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It’s time to be green at Sacrewell


Staff at Sacrewell have been making a special effort to reduce their carbon footprint - and thought it was time to shout about it to mark Earth Day last week.

Over the last few months, staff and volunteers at the heritage farm centre near Wansford have made some important changes behind the scenes. It all boosts the key messages that Sacrewell is promoting by creating electricity through its hydroelectric waterwheel as part of the £1.8m Heritage Lottery Fund supported watermill project.

General manager Debbie Queen said: “The mill project really made us think about ways we’re using energy.

“Sacrewell was always ahead of the game when it came to innovative farming under the careful watch of William Scott Abbott, so we thought it was time we brought forward his legacy.”

At the beginning of April, Sacrewell entered into a new waste disposal contract with Peterborough based firm Viridor, which promises to reuse or recycle 99 per cent of the rubbish it collects.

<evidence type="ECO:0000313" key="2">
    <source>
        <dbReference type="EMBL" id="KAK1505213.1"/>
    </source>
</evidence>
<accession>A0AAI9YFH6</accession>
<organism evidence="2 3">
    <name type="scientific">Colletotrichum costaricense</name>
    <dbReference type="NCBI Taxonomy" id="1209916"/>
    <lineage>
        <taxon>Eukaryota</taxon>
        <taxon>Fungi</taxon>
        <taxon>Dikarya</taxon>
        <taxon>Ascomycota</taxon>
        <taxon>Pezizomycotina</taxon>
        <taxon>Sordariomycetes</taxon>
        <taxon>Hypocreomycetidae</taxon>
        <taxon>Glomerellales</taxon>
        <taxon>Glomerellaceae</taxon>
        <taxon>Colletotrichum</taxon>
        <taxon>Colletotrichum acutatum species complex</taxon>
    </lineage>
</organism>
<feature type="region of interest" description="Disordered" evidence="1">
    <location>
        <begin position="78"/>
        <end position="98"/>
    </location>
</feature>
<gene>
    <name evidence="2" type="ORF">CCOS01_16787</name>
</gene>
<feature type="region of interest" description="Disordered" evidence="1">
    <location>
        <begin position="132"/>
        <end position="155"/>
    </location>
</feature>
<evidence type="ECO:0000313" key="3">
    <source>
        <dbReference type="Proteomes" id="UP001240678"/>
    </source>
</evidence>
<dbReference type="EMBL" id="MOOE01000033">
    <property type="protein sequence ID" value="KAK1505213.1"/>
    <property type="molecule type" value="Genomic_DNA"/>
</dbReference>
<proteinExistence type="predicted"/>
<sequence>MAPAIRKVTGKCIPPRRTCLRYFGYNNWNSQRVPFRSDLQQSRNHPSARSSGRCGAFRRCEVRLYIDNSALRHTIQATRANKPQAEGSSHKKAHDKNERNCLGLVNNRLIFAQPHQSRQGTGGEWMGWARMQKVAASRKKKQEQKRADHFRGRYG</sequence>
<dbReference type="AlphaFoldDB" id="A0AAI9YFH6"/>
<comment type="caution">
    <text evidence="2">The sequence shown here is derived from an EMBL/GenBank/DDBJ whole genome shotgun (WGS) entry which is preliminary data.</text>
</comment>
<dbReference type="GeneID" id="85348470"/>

The items that can’t be recycled they make into a resource, creating high-quality compost from food waste and electricity from rubbish that would normally go to landfill.

Sacrewell’s business support manager Anna Mackman has headed the project. She said: “When we met with Viridor, we were so impressed with their pro-active attitude towards transforming waste into recycled materials and renewable energy that we couldn’t wait to start working with them.”

Sacrewell is working hard to ensure the new approach is something their visitors can join in with too. Volunteer John Oliver is building new double bins, with space for recycling and for general waste. Office staff have also teamed up with Lyreco to supply recycled papers and bought a new energy efficient printer.

Sacrewell is also now working with VegWare to supply compostable bags and Origin8 at Sacrewell café have also stocked their compostable cutlery, plates and cups.

Even the animals are doing their bit. Their new food pots from VegWare are also compostable, meaning that they can be reused to grow the nutritious grass nuts they are filled with.


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